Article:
The process of appointing the next chair of the Charity Commission should be redone, with a fresh interview panel, the Labour Party has said.
Rachael Maskell, the Labour shadow civil society minister, brought up the issue in Parliament last week.
She said the previous chair, Baroness Stowell, was an example of a “litany of political appointments”.
“Her tenure was marked by political manipulation rather than independent governance,” Maskell added.
Interviews took place this autumn but the government has not yet announced the name of its preferred candidate, who will then face a pre-appointment hearing with the Digital, Culture, Media and Sport Committee before being confirmed in the role.
Meanwhile, the Good Law Project is bringing legal proceedings against the government over the process.
‘Remove all political interest’
Maskell also highlighted that one of the people on the recruitment panel, John Booth, has donated £200,000 to the Conservative Party.
Booth is also a trustee of the Tate, chair of the Prince’s Trust and involved with several other charities. He is an ambassador for the homelessness charity Depaul International and a Deputy Lieutenant for West Sussex.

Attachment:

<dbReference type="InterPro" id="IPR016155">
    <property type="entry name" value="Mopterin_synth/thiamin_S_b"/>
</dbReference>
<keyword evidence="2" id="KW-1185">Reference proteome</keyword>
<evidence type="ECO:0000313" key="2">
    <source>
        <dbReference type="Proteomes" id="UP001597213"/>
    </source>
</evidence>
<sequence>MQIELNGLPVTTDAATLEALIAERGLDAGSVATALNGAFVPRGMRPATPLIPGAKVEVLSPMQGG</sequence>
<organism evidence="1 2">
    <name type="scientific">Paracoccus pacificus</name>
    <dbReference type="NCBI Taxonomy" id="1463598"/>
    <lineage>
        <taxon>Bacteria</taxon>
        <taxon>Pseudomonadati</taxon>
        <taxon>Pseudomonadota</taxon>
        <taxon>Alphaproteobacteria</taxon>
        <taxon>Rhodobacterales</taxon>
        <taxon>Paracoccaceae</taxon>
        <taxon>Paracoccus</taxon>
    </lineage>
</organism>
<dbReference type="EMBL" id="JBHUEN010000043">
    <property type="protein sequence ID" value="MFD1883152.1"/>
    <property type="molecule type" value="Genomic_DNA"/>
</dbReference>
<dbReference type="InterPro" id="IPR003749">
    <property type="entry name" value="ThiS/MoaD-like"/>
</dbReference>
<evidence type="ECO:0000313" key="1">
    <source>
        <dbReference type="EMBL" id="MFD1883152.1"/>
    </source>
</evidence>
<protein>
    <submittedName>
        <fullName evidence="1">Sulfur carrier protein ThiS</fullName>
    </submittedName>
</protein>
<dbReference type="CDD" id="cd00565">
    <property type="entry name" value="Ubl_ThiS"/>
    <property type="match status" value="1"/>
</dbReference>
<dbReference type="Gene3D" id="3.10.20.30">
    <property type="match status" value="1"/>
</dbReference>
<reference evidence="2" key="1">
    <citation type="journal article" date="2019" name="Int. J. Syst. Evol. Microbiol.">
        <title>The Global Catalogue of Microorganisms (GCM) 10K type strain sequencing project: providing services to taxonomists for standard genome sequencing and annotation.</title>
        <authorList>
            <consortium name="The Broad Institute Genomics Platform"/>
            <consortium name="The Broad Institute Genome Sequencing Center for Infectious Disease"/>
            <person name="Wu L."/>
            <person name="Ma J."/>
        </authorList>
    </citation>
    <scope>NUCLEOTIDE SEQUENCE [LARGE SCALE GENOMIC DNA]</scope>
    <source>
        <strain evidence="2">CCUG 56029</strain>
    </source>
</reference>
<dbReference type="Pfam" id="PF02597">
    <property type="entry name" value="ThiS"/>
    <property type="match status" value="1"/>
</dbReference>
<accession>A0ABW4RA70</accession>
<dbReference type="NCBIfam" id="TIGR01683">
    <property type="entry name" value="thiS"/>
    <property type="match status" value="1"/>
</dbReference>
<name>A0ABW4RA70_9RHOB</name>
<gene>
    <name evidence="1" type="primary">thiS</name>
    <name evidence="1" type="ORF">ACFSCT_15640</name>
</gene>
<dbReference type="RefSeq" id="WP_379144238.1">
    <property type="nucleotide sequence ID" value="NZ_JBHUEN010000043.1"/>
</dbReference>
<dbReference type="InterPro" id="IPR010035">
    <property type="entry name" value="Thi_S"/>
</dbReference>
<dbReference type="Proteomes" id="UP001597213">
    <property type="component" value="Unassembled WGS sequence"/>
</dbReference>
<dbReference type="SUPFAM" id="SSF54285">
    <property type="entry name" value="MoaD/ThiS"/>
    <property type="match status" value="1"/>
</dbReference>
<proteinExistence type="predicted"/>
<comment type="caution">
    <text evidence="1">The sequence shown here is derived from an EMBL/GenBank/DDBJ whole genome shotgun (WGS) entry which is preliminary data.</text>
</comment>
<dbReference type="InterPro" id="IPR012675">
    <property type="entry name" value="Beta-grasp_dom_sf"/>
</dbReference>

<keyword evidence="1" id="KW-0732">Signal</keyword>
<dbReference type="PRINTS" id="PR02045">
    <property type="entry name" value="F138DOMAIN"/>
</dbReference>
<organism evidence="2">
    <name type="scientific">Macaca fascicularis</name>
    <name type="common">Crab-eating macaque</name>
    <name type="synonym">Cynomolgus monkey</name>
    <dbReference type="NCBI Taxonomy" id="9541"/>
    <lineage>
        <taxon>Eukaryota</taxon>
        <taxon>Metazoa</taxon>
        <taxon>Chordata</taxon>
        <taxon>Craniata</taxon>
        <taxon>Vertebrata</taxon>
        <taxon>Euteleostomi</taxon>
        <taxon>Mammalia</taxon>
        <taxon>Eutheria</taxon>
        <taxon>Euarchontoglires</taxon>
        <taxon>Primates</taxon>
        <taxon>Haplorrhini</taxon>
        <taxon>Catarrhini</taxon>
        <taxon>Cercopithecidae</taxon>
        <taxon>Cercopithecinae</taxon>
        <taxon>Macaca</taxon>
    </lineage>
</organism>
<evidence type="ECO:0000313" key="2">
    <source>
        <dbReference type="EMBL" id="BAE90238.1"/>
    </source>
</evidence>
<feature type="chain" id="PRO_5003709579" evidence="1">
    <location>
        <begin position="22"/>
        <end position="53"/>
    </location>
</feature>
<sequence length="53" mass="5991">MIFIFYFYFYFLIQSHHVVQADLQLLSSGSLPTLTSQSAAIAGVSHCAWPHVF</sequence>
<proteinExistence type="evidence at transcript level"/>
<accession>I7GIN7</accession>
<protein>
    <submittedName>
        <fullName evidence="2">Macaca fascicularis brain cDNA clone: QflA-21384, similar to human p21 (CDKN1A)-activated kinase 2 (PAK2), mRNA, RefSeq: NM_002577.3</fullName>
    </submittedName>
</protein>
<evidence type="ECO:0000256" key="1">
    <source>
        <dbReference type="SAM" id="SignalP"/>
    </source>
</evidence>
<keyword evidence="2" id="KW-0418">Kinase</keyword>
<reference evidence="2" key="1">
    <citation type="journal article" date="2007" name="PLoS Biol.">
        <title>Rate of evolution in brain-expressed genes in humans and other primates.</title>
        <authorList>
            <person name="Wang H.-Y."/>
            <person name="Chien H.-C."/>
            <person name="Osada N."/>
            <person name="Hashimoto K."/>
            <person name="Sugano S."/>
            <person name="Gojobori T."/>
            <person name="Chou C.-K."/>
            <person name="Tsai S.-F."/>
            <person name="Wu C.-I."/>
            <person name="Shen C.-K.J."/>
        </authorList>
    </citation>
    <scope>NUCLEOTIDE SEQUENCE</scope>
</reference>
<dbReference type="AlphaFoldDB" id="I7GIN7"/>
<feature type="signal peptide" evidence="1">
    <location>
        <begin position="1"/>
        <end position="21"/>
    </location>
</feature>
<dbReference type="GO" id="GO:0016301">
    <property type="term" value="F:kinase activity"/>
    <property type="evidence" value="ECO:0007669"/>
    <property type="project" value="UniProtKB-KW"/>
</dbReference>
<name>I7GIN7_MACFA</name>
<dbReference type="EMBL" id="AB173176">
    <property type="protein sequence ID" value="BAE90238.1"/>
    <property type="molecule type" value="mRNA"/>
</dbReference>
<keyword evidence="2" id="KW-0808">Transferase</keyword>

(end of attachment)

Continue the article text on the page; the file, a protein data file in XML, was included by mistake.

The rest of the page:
Maskell said: “The current process for a replacement is being led by John Booth, who donated £200,000 to the Tory party.
“Will the secretary of state recommence the appointment process, removing all political interests and ensuring full independence of the appointment panel, and then—”
She was then stopped by the Speaker for taking up too much time.
Nadine Dorries, culture secretary, said the process has been conducted fairly.
“The process is fair. It is overseen by the Commissioner for Public Appointments and a code of governance,” she said.
Dorries also pointed out that Vera Baird, the former Labour MP for Redcar, had become the Victims’ Commissioner.
Judicial review proceedings
At the end of October The Good Law Project began judicial review proceedings to try to force the government to re-run the process.
It is concerned that an op-ed by the former culture secretary, Oliver Dowden, compromised the process.
A crowdfunding appeal has raised over £60,000 to support the campaign.
Last month NCVO, ACEVO and others set out key attributes for the new chair.
- A commitment to the charity sector’s independence
- Reputation for personal integrity
- Independence from political parties
- Vision of becoming “accessible and engaging ambassador” for the charity sector